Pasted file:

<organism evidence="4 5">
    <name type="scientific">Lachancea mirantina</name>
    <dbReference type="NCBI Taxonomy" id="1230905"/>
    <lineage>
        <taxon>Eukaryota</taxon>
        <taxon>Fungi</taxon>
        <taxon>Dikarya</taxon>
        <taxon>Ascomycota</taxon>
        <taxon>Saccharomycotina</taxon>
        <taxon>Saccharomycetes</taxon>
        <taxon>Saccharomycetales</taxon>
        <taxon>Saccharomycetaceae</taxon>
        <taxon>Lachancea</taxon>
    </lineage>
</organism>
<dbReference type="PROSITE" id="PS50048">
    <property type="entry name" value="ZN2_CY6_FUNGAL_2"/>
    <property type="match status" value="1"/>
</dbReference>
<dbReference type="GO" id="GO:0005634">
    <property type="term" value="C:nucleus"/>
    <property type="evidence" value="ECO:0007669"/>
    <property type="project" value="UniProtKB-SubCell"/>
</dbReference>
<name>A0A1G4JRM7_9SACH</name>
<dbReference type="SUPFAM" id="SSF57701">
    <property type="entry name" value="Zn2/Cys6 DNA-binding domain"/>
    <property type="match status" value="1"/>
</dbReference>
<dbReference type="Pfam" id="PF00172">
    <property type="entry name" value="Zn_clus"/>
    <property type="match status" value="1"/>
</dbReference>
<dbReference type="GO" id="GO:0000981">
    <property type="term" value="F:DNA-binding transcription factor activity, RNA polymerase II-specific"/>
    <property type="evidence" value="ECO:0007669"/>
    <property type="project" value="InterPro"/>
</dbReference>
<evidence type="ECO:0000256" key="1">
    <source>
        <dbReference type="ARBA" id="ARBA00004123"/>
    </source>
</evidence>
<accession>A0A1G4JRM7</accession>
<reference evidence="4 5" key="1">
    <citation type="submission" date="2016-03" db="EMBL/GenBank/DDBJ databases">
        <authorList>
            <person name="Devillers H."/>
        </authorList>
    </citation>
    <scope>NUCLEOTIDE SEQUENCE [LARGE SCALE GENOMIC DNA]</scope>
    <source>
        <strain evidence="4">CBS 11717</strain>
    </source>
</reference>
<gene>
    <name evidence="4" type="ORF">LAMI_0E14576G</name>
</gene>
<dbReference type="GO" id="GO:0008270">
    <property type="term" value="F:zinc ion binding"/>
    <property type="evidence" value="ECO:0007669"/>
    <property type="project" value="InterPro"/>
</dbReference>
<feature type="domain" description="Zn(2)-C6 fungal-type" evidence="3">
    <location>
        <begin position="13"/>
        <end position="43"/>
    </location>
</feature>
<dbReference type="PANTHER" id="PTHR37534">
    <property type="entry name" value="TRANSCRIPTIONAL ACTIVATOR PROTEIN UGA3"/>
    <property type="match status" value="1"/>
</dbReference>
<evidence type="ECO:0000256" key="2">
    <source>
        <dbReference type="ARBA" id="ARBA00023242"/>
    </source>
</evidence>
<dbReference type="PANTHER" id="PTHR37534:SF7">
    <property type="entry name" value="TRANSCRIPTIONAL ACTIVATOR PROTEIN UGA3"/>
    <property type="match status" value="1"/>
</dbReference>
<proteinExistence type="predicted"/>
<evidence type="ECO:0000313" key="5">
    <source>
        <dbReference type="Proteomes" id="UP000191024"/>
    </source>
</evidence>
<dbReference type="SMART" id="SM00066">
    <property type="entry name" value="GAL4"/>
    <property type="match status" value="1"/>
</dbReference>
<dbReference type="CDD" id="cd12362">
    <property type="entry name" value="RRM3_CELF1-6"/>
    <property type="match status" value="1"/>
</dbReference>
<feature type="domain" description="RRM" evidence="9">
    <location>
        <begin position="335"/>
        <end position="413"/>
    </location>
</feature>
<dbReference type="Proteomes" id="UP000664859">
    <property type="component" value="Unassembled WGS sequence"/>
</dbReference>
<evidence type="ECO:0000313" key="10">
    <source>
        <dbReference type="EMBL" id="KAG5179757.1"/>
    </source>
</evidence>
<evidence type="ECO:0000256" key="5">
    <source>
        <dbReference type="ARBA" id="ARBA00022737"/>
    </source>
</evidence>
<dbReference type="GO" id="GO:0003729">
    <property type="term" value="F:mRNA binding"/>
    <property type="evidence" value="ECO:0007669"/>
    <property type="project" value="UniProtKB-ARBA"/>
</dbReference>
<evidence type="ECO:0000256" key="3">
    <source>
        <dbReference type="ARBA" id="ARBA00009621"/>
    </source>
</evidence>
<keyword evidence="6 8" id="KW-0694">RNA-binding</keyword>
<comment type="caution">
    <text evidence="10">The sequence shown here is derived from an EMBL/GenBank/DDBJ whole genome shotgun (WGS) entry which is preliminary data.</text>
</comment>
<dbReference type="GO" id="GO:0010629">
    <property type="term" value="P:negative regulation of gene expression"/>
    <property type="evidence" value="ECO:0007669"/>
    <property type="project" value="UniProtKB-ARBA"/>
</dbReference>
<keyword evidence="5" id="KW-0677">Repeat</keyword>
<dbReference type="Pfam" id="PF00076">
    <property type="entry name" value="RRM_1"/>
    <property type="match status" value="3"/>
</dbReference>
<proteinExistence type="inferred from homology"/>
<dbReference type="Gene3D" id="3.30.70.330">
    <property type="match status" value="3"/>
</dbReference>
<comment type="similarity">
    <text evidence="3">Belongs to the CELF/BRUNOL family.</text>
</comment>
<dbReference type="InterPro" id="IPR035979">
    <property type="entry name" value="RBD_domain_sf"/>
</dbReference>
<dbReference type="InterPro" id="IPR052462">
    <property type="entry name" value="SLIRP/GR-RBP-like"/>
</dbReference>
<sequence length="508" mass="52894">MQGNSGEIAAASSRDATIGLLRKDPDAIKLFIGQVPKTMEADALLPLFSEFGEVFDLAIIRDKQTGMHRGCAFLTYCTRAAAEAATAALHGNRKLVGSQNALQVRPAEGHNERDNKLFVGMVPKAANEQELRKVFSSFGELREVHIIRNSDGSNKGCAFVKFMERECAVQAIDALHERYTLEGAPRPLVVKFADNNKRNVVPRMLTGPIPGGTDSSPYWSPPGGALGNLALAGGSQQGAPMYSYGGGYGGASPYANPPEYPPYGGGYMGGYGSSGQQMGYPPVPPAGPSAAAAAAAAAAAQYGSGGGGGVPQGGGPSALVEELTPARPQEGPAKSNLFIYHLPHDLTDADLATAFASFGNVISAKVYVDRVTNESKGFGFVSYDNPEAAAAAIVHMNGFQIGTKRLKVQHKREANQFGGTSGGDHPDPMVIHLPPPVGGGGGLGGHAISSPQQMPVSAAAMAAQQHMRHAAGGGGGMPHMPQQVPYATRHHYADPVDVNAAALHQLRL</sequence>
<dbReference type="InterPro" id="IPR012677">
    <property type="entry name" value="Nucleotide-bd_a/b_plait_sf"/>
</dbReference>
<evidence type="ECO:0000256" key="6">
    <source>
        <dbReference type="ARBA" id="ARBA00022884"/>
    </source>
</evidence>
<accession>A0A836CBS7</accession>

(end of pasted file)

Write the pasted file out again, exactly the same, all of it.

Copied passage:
<organism evidence="4 5">
    <name type="scientific">Lachancea mirantina</name>
    <dbReference type="NCBI Taxonomy" id="1230905"/>
    <lineage>
        <taxon>Eukaryota</taxon>
        <taxon>Fungi</taxon>
        <taxon>Dikarya</taxon>
        <taxon>Ascomycota</taxon>
        <taxon>Saccharomycotina</taxon>
        <taxon>Saccharomycetes</taxon>
        <taxon>Saccharomycetales</taxon>
        <taxon>Saccharomycetaceae</taxon>
        <taxon>Lachancea</taxon>
    </lineage>
</organism>
<dbReference type="PROSITE" id="PS50048">
    <property type="entry name" value="ZN2_CY6_FUNGAL_2"/>
    <property type="match status" value="1"/>
</dbReference>
<dbReference type="GO" id="GO:0005634">
    <property type="term" value="C:nucleus"/>
    <property type="evidence" value="ECO:0007669"/>
    <property type="project" value="UniProtKB-SubCell"/>
</dbReference>
<name>A0A1G4JRM7_9SACH</name>
<dbReference type="SUPFAM" id="SSF57701">
    <property type="entry name" value="Zn2/Cys6 DNA-binding domain"/>
    <property type="match status" value="1"/>
</dbReference>
<dbReference type="Pfam" id="PF00172">
    <property type="entry name" value="Zn_clus"/>
    <property type="match status" value="1"/>
</dbReference>
<dbReference type="GO" id="GO:0000981">
    <property type="term" value="F:DNA-binding transcription factor activity, RNA polymerase II-specific"/>
    <property type="evidence" value="ECO:0007669"/>
    <property type="project" value="InterPro"/>
</dbReference>
<evidence type="ECO:0000256" key="1">
    <source>
        <dbReference type="ARBA" id="ARBA00004123"/>
    </source>
</evidence>
<accession>A0A1G4JRM7</accession>
<reference evidence="4 5" key="1">
    <citation type="submission" date="2016-03" db="EMBL/GenBank/DDBJ databases">
        <authorList>
            <person name="Devillers H."/>
        </authorList>
    </citation>
    <scope>NUCLEOTIDE SEQUENCE [LARGE SCALE GENOMIC DNA]</scope>
    <source>
        <strain evidence="4">CBS 11717</strain>
    </source>
</reference>
<gene>
    <name evidence="4" type="ORF">LAMI_0E14576G</name>
</gene>
<dbReference type="GO" id="GO:0008270">
    <property type="term" value="F:zinc ion binding"/>
    <property type="evidence" value="ECO:0007669"/>
    <property type="project" value="InterPro"/>
</dbReference>
<feature type="domain" description="Zn(2)-C6 fungal-type" evidence="3">
    <location>
        <begin position="13"/>
        <end position="43"/>
    </location>
</feature>
<dbReference type="PANTHER" id="PTHR37534">
    <property type="entry name" value="TRANSCRIPTIONAL ACTIVATOR PROTEIN UGA3"/>
    <property type="match status" value="1"/>
</dbReference>
<evidence type="ECO:0000256" key="2">
    <source>
        <dbReference type="ARBA" id="ARBA00023242"/>
    </source>
</evidence>
<dbReference type="PANTHER" id="PTHR37534:SF7">
    <property type="entry name" value="TRANSCRIPTIONAL ACTIVATOR PROTEIN UGA3"/>
    <property type="match status" value="1"/>
</dbReference>
<proteinExistence type="predicted"/>
<evidence type="ECO:0000313" key="5">
    <source>
        <dbReference type="Proteomes" id="UP000191024"/>
    </source>
</evidence>
<dbReference type="SMART" id="SM00066">
    <property type="entry name" value="GAL4"/>
    <property type="match status" value="1"/>
</dbReference>
<dbReference type="CDD" id="cd12362">
    <property type="entry name" value="RRM3_CELF1-6"/>
    <property type="match status" value="1"/>
</dbReference>
<feature type="domain" description="RRM" evidence="9">
    <location>
        <begin position="335"/>
        <end position="413"/>
    </location>
</feature>
<dbReference type="Proteomes" id="UP000664859">
    <property type="component" value="Unassembled WGS sequence"/>
</dbReference>
<evidence type="ECO:0000313" key="10">
    <source>
        <dbReference type="EMBL" id="KAG5179757.1"/>
    </source>
</evidence>
<evidence type="ECO:0000256" key="5">
    <source>
        <dbReference type="ARBA" id="ARBA00022737"/>
    </source>
</evidence>
<dbReference type="GO" id="GO:0003729">
    <property type="term" value="F:mRNA binding"/>
    <property type="evidence" value="ECO:0007669"/>
    <property type="project" value="UniProtKB-ARBA"/>
</dbReference>
<evidence type="ECO:0000256" key="3">
    <source>
        <dbReference type="ARBA" id="ARBA00009621"/>
    </source>
</evidence>
<keyword evidence="6 8" id="KW-0694">RNA-binding</keyword>
<comment type="caution">
    <text evidence="10">The sequence shown here is derived from an EMBL/GenBank/DDBJ whole genome shotgun (WGS) entry which is preliminary data.</text>
</comment>
<dbReference type="GO" id="GO:0010629">
    <property type="term" value="P:negative regulation of gene expression"/>
    <property type="evidence" value="ECO:0007669"/>
    <property type="project" value="UniProtKB-ARBA"/>
</dbReference>
<keyword evidence="5" id="KW-0677">Repeat</keyword>
<dbReference type="Pfam" id="PF00076">
    <property type="entry name" value="RRM_1"/>
    <property type="match status" value="3"/>
</dbReference>
<proteinExistence type="inferred from homology"/>
<dbReference type="Gene3D" id="3.30.70.330">
    <property type="match status" value="3"/>
</dbReference>
<comment type="similarity">
    <text evidence="3">Belongs to the CELF/BRUNOL family.</text>
</comment>
<dbReference type="InterPro" id="IPR035979">
    <property type="entry name" value="RBD_domain_sf"/>
</dbReference>
<dbReference type="InterPro" id="IPR052462">
    <property type="entry name" value="SLIRP/GR-RBP-like"/>
</dbReference>
<sequence length="508" mass="52894">MQGNSGEIAAASSRDATIGLLRKDPDAIKLFIGQVPKTMEADALLPLFSEFGEVFDLAIIRDKQTGMHRGCAFLTYCTRAAAEAATAALHGNRKLVGSQNALQVRPAEGHNERDNKLFVGMVPKAANEQELRKVFSSFGELREVHIIRNSDGSNKGCAFVKFMERECAVQAIDALHERYTLEGAPRPLVVKFADNNKRNVVPRMLTGPIPGGTDSSPYWSPPGGALGNLALAGGSQQGAPMYSYGGGYGGASPYANPPEYPPYGGGYMGGYGSSGQQMGYPPVPPAGPSAAAAAAAAAAAQYGSGGGGGVPQGGGPSALVEELTPARPQEGPAKSNLFIYHLPHDLTDADLATAFASFGNVISAKVYVDRVTNESKGFGFVSYDNPEAAAAAIVHMNGFQIGTKRLKVQHKREANQFGGTSGGDHPDPMVIHLPPPVGGGGGLGGHAISSPQQMPVSAAAMAAQQHMRHAAGGGGGMPHMPQQVPYATRHHYADPVDVNAAALHQLRL</sequence>
<dbReference type="InterPro" id="IPR012677">
    <property type="entry name" value="Nucleotide-bd_a/b_plait_sf"/>
</dbReference>
<evidence type="ECO:0000256" key="6">
    <source>
        <dbReference type="ARBA" id="ARBA00022884"/>
    </source>
</evidence>
<accession>A0A836CBS7</accession>